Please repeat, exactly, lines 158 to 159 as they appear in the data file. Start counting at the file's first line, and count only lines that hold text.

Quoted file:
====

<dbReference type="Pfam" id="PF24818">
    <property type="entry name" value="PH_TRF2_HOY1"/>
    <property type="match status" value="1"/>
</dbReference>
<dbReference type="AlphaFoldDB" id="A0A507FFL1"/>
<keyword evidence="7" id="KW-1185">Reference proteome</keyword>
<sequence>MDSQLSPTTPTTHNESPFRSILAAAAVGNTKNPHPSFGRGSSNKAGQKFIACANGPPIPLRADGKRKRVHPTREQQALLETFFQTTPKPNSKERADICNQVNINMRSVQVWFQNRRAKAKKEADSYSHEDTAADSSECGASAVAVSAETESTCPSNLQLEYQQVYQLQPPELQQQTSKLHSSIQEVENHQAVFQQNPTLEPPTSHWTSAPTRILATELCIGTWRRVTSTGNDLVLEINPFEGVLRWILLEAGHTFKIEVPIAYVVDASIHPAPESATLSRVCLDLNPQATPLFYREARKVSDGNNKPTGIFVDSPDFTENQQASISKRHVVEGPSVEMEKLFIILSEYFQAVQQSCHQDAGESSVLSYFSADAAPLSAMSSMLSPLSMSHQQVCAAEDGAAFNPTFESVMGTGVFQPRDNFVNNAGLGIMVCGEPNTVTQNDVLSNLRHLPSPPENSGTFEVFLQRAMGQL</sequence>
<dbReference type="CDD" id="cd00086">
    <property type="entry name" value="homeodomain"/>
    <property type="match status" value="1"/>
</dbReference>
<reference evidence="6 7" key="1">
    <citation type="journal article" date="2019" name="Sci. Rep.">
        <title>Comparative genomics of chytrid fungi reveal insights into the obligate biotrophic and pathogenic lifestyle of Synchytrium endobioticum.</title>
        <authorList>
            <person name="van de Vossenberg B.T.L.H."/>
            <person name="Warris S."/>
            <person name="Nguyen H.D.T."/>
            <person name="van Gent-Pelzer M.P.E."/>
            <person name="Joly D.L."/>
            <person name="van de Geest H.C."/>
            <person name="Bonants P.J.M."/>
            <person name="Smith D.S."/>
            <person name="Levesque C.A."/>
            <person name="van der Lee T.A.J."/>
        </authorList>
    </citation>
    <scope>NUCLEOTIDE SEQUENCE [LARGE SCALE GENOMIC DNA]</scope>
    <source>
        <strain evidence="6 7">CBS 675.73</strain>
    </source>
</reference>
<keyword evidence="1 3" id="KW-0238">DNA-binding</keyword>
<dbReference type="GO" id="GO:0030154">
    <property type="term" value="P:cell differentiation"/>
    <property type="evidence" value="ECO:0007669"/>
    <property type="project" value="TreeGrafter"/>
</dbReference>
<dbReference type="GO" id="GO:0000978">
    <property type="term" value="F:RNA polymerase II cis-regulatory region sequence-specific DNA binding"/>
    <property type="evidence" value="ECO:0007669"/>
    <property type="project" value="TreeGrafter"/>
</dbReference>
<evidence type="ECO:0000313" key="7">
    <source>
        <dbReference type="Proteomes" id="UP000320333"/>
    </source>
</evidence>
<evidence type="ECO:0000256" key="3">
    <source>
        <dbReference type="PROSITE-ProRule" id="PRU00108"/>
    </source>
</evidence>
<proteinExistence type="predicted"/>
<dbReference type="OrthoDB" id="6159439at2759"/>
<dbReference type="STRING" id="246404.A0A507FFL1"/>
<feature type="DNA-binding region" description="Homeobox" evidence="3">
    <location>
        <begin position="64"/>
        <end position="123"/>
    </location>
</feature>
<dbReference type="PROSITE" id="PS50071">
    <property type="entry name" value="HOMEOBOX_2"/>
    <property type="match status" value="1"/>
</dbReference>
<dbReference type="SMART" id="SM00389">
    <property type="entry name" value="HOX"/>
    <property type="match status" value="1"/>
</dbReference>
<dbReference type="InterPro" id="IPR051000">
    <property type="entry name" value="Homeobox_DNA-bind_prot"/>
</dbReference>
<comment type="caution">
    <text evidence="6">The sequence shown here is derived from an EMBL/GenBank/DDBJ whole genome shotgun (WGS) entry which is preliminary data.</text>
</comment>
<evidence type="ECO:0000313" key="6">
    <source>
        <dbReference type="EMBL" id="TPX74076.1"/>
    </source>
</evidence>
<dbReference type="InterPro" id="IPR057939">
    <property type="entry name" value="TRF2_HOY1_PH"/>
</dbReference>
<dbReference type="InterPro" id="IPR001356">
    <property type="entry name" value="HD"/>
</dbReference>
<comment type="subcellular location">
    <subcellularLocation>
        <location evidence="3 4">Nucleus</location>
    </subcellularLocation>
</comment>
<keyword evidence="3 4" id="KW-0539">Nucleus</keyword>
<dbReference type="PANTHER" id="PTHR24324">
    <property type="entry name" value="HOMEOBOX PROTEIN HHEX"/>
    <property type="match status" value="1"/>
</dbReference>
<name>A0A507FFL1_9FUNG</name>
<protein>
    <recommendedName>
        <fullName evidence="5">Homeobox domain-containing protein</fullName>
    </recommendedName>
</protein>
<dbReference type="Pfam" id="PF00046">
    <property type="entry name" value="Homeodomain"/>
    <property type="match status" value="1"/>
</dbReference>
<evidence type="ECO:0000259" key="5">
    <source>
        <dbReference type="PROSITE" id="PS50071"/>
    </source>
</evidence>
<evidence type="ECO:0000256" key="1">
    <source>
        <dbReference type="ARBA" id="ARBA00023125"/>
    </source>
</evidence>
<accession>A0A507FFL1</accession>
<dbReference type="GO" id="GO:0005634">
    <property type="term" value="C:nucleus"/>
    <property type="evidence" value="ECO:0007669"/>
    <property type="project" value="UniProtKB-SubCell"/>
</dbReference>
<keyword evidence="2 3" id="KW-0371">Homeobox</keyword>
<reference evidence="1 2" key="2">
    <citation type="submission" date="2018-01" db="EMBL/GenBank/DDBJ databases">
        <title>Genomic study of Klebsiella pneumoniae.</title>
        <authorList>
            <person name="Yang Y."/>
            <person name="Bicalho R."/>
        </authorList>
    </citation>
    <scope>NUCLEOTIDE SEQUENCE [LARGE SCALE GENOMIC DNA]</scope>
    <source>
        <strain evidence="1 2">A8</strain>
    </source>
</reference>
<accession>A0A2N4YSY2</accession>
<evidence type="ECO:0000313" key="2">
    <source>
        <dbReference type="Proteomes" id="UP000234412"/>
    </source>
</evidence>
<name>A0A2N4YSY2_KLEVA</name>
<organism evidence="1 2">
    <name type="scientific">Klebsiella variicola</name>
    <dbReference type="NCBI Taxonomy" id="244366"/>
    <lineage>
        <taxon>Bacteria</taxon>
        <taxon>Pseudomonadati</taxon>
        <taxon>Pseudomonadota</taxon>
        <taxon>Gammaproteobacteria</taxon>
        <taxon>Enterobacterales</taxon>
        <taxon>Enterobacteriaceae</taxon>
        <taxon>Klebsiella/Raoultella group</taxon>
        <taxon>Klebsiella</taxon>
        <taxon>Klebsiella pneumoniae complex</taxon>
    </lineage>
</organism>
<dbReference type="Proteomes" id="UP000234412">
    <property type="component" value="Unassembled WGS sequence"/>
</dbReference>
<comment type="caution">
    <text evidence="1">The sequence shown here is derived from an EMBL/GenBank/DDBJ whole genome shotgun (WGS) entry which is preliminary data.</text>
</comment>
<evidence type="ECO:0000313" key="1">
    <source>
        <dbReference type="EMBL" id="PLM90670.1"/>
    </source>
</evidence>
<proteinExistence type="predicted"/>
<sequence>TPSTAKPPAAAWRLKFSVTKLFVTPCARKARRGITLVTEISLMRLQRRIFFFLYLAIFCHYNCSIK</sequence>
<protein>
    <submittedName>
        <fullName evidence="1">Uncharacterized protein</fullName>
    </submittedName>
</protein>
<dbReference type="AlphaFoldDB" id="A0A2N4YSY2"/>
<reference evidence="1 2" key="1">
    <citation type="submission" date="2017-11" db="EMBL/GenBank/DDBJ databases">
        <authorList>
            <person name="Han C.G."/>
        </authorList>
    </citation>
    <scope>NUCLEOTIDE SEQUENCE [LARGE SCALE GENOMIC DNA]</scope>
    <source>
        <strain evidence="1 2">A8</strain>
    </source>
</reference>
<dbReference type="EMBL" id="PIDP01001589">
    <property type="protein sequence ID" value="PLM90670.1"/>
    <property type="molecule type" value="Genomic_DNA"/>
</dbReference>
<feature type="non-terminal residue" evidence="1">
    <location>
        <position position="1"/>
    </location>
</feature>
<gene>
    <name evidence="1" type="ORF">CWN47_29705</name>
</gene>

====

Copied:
    </lineage>
</organism>